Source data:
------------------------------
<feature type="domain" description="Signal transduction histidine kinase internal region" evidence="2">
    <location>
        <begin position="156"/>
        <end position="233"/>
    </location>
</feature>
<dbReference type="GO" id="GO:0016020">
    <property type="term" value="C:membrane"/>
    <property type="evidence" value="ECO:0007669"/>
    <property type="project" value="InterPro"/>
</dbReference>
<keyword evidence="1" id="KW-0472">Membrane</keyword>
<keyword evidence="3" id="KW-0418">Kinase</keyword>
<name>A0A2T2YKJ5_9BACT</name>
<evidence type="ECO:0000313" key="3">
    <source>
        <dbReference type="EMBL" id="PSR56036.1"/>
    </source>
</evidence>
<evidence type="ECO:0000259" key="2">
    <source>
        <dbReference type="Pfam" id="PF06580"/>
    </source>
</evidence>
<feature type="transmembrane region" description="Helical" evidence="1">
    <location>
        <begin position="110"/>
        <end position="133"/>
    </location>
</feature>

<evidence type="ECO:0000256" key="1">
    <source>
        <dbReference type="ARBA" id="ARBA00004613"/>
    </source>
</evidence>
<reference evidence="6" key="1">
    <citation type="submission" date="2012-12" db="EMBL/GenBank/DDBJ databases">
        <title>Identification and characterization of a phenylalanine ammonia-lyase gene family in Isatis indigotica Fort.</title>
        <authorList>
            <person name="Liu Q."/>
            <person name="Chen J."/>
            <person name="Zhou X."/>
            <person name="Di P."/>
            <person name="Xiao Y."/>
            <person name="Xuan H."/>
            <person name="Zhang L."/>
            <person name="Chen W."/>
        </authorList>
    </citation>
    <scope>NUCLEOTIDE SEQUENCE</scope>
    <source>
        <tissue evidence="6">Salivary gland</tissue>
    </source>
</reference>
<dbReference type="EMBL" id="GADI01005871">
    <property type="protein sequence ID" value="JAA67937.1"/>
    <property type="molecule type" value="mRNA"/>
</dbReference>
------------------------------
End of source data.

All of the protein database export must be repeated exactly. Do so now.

<feature type="domain" description="Signal transduction histidine kinase internal region" evidence="2">
    <location>
        <begin position="156"/>
        <end position="233"/>
    </location>
</feature>
<dbReference type="GO" id="GO:0016020">
    <property type="term" value="C:membrane"/>
    <property type="evidence" value="ECO:0007669"/>
    <property type="project" value="InterPro"/>
</dbReference>
<keyword evidence="1" id="KW-0472">Membrane</keyword>
<keyword evidence="3" id="KW-0418">Kinase</keyword>
<name>A0A2T2YKJ5_9BACT</name>
<evidence type="ECO:0000313" key="3">
    <source>
        <dbReference type="EMBL" id="PSR56036.1"/>
    </source>
</evidence>
<evidence type="ECO:0000259" key="2">
    <source>
        <dbReference type="Pfam" id="PF06580"/>
    </source>
</evidence>
<feature type="transmembrane region" description="Helical" evidence="1">
    <location>
        <begin position="110"/>
        <end position="133"/>
    </location>
</feature>

<evidence type="ECO:0000256" key="1">
    <source>
        <dbReference type="ARBA" id="ARBA00004613"/>
    </source>
</evidence>
<reference evidence="6" key="1">
    <citation type="submission" date="2012-12" db="EMBL/GenBank/DDBJ databases">
        <title>Identification and characterization of a phenylalanine ammonia-lyase gene family in Isatis indigotica Fort.</title>
        <authorList>
            <person name="Liu Q."/>
            <person name="Chen J."/>
            <person name="Zhou X."/>
            <person name="Di P."/>
            <person name="Xiao Y."/>
            <person name="Xuan H."/>
            <person name="Zhang L."/>
            <person name="Chen W."/>
        </authorList>
    </citation>
    <scope>NUCLEOTIDE SEQUENCE</scope>
    <source>
        <tissue evidence="6">Salivary gland</tissue>
    </source>
</reference>
<dbReference type="EMBL" id="GADI01005871">
    <property type="protein sequence ID" value="JAA67937.1"/>
    <property type="molecule type" value="mRNA"/>
</dbReference>